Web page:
04/05/12 4:50 PM ET
Simon in Reds' Opening Day bullpen
By Mark Sheldon / MLB.com
Opening Day in Cincinnati a truly unique event
CINCINNATI -- Opening Day isn't just the first game of the regular season for the Reds, it's an actual holiday for the city of Cincinnati.Founded in 1869 as baseball's first professional club, the Reds held Opening Day No. 136 on Thursday vs. the Marlins. As usual, there were no shortage of pomp and circumstance that made the day unique. "I know how big Opening Day is here. It's larger here than any place I've been," Reds manager Dusty Baker said. Once upon a time, the Reds had the honor of playing the very first game of every season. Now the club has the privilege of getting to open every regular season at home. Cincinnati is also the only big league city that has a venerable parade to celebrate the beginning of a season. For the 93rd time, the Findlay Market Opening Day Parade rolled from the streets of Over-the-Rhine into downtown. Former Reds star and current ESPN broadcaster Aaron Boone served as grand marshal, and current players Mat Latos and Nick Masset also took part and rode in the back of a car toward Fountain Square. Just before gametime, the Rosie Reds social group continued their time-honored tradition of presenting fruit baskets to both teams' managers -- Baker from the Reds and Ozzie Guillen from the Marlins. U.S. Senator Rob Portman served as the game's honorary captain. Retiring Hamilton County Sheriff Simon Leis bounced a ceremonial first pitch -- but it's Opening Day, so it counted as a strike. After the introductions of both the Reds and Marlins, there was a moment of silence to honor a former owner, the late Carl Lindner and former Red Jerry Lynch, both whom died during the offseason. The Reds also paused to remember victims of the March tornadoes that devastated parts of Ohio, Kentucky and Indiana. Grammy Award-winning recording artist Rodney Atkins sang the national anthem as a giant American flag shaped like the country was unfurled across the outfield. Taking it all in was television personality and singer Nick Lachey, along with his wife Vanessa Minnillo-Lachey, an entertainment reporter. Lachey, a native Cincinnatian, has previously thrown a ceremonial first pitch at a Reds opener. "It's literally my favorite day of the year for this city to be able to have our opener at home every year," Lachey said. "It's an unofficial holiday. The sun is shining and everyone is optimistic. Opening Day is perfect. Everyone starts at zero. There is nothing but promise. It's a good day." Even for a veteran player of 17 seasons like Reds third baseman Scott Rolen, Opening Day remains a special time -- no matter the city where it's being held. "It's always been a celebration time for baseball across the country," Rolen said. "Everybody fills their stadiums up, and I think people look forward to it, people get excited about it -- fans and players -- you get your nerves and butterflies and everything. Everybody is looking for their first hit and all that stuff. That's not the important stuff. You go out there and the country is looking forward to that day."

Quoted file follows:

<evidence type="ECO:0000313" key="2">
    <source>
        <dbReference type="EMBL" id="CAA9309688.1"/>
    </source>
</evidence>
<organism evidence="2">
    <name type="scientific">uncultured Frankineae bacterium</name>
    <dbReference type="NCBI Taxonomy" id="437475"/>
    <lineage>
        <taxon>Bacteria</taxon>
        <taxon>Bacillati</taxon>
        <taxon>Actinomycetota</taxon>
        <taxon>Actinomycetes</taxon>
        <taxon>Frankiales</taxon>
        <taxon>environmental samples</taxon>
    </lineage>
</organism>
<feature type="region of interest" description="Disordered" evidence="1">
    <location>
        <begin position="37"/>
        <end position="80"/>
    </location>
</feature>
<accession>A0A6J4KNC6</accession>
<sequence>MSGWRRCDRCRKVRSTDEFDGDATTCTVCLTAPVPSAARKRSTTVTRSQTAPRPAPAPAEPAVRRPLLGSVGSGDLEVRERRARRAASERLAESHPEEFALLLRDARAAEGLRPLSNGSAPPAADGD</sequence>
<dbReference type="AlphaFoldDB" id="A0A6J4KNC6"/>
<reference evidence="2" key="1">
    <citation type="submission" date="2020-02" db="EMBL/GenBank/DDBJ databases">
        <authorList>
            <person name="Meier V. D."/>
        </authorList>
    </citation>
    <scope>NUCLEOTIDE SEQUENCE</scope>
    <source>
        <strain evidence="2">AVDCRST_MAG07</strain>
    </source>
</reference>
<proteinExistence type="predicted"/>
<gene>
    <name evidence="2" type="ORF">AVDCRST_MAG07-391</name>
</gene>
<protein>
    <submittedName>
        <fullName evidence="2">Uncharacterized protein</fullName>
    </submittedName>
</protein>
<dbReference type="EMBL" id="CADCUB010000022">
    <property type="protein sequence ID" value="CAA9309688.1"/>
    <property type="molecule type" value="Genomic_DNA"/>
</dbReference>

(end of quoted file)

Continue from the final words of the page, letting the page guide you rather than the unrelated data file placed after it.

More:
Bray out of setup role for now
CINCINNATI -- Reds lefty reliever Bill Bray will not have a late-inning setup role to start the season. Manager Dusty Baker felt Bray isn't sharp yet, and that he couldn't be used as much early on.Bray missed most of the Cactus League slate because of a strained left groin. It limited him to 3 2/3 innings over four games. His ERA was 12.27 with three walks and five strikeouts. "He's had enough to pitch, but not enough to pitch in the role we are accustomed to seeing him or with the regularity we're accustomed to seeing," Baker said Thursday. "He's still in Spring Training [mode]." Bray not being 100 percent ready prompted Cincinnati to put Aroldis Chapman in the lefty setup role. In 2011, Bray led all Reds pitchers and tied for second in the National League with a career-high 79 appearances. "We want to use him more in the middle vs. late right now," Baker said. "If something happens adversely and he's not sharp or whatever, you have time and innings to come back, vs. if it was in the eighth or ninth when you don't have time to rebound or come back. You hope nothing does happen. If a guy isn't as sharp as usual, you sort of have to prepare for that."
Zack Cozart was the first rookie to start at shortstop for the Reds since Frank Duffy in 1971. Davey Concepcion did it also in 1970.